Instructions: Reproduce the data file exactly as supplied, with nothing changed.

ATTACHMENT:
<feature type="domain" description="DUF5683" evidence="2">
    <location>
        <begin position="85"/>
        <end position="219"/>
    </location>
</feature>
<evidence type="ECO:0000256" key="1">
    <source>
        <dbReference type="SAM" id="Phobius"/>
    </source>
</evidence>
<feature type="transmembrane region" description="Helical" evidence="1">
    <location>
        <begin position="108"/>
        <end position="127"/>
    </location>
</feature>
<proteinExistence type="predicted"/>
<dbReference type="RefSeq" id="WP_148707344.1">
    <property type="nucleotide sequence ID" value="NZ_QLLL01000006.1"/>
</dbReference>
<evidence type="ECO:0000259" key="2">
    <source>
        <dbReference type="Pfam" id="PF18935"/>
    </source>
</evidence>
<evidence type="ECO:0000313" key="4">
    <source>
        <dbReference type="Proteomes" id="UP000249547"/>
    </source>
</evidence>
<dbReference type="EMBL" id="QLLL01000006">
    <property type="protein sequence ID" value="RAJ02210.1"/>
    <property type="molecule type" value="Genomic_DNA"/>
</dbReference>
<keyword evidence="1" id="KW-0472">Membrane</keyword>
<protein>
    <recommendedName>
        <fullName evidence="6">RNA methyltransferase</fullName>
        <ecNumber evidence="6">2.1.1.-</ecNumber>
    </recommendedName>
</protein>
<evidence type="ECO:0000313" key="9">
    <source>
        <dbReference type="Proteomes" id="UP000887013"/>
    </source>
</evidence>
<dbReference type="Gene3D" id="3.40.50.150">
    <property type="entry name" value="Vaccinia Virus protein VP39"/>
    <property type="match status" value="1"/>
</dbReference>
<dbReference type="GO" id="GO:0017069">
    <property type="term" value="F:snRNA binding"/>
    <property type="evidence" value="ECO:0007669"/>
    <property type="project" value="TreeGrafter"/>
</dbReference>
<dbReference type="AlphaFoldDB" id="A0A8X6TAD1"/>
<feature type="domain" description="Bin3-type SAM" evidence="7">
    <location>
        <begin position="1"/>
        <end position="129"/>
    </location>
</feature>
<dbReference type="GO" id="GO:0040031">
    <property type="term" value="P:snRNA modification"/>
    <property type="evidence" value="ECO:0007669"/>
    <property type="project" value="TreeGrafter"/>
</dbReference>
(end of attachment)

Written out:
<feature type="domain" description="DUF5683" evidence="2">
    <location>
        <begin position="85"/>
        <end position="219"/>
    </location>
</feature>
<evidence type="ECO:0000256" key="1">
    <source>
        <dbReference type="SAM" id="Phobius"/>
    </source>
</evidence>
<feature type="transmembrane region" description="Helical" evidence="1">
    <location>
        <begin position="108"/>
        <end position="127"/>
    </location>
</feature>
<proteinExistence type="predicted"/>
<dbReference type="RefSeq" id="WP_148707344.1">
    <property type="nucleotide sequence ID" value="NZ_QLLL01000006.1"/>
</dbReference>
<evidence type="ECO:0000259" key="2">
    <source>
        <dbReference type="Pfam" id="PF18935"/>
    </source>
</evidence>
<evidence type="ECO:0000313" key="4">
    <source>
        <dbReference type="Proteomes" id="UP000249547"/>
    </source>
</evidence>
<dbReference type="EMBL" id="QLLL01000006">
    <property type="protein sequence ID" value="RAJ02210.1"/>
    <property type="molecule type" value="Genomic_DNA"/>
</dbReference>
<keyword evidence="1" id="KW-0472">Membrane</keyword>
<protein>
    <recommendedName>
        <fullName evidence="6">RNA methyltransferase</fullName>
        <ecNumber evidence="6">2.1.1.-</ecNumber>
    </recommendedName>
</protein>
<evidence type="ECO:0000313" key="9">
    <source>
        <dbReference type="Proteomes" id="UP000887013"/>
    </source>
</evidence>
<dbReference type="Gene3D" id="3.40.50.150">
    <property type="entry name" value="Vaccinia Virus protein VP39"/>
    <property type="match status" value="1"/>
</dbReference>
<dbReference type="GO" id="GO:0017069">
    <property type="term" value="F:snRNA binding"/>
    <property type="evidence" value="ECO:0007669"/>
    <property type="project" value="TreeGrafter"/>
</dbReference>
<dbReference type="AlphaFoldDB" id="A0A8X6TAD1"/>
<feature type="domain" description="Bin3-type SAM" evidence="7">
    <location>
        <begin position="1"/>
        <end position="129"/>
    </location>
</feature>
<dbReference type="GO" id="GO:0040031">
    <property type="term" value="P:snRNA modification"/>
    <property type="evidence" value="ECO:0007669"/>
    <property type="project" value="TreeGrafter"/>
</dbReference>